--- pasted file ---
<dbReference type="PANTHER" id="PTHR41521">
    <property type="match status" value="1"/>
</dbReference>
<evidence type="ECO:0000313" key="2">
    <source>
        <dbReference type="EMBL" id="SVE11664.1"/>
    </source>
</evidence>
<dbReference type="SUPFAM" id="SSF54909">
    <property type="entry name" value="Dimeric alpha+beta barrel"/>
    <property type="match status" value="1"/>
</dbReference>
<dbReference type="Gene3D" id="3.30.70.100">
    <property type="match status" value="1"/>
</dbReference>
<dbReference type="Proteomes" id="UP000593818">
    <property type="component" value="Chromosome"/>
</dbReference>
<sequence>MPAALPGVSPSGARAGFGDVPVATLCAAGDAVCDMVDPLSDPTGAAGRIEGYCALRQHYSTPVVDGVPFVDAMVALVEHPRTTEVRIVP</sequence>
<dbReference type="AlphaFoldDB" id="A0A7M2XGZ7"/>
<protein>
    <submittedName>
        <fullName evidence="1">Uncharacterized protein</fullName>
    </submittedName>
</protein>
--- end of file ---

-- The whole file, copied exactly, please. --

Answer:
<dbReference type="PANTHER" id="PTHR41521">
    <property type="match status" value="1"/>
</dbReference>
<evidence type="ECO:0000313" key="2">
    <source>
        <dbReference type="EMBL" id="SVE11664.1"/>
    </source>
</evidence>
<dbReference type="SUPFAM" id="SSF54909">
    <property type="entry name" value="Dimeric alpha+beta barrel"/>
    <property type="match status" value="1"/>
</dbReference>
<dbReference type="Gene3D" id="3.30.70.100">
    <property type="match status" value="1"/>
</dbReference>
<dbReference type="Proteomes" id="UP000593818">
    <property type="component" value="Chromosome"/>
</dbReference>
<sequence>MPAALPGVSPSGARAGFGDVPVATLCAAGDAVCDMVDPLSDPTGAAGRIEGYCALRQHYSTPVVDGVPFVDAMVALVEHPRTTEVRIVP</sequence>
<dbReference type="AlphaFoldDB" id="A0A7M2XGZ7"/>
<protein>
    <submittedName>
        <fullName evidence="1">Uncharacterized protein</fullName>
    </submittedName>
</protein>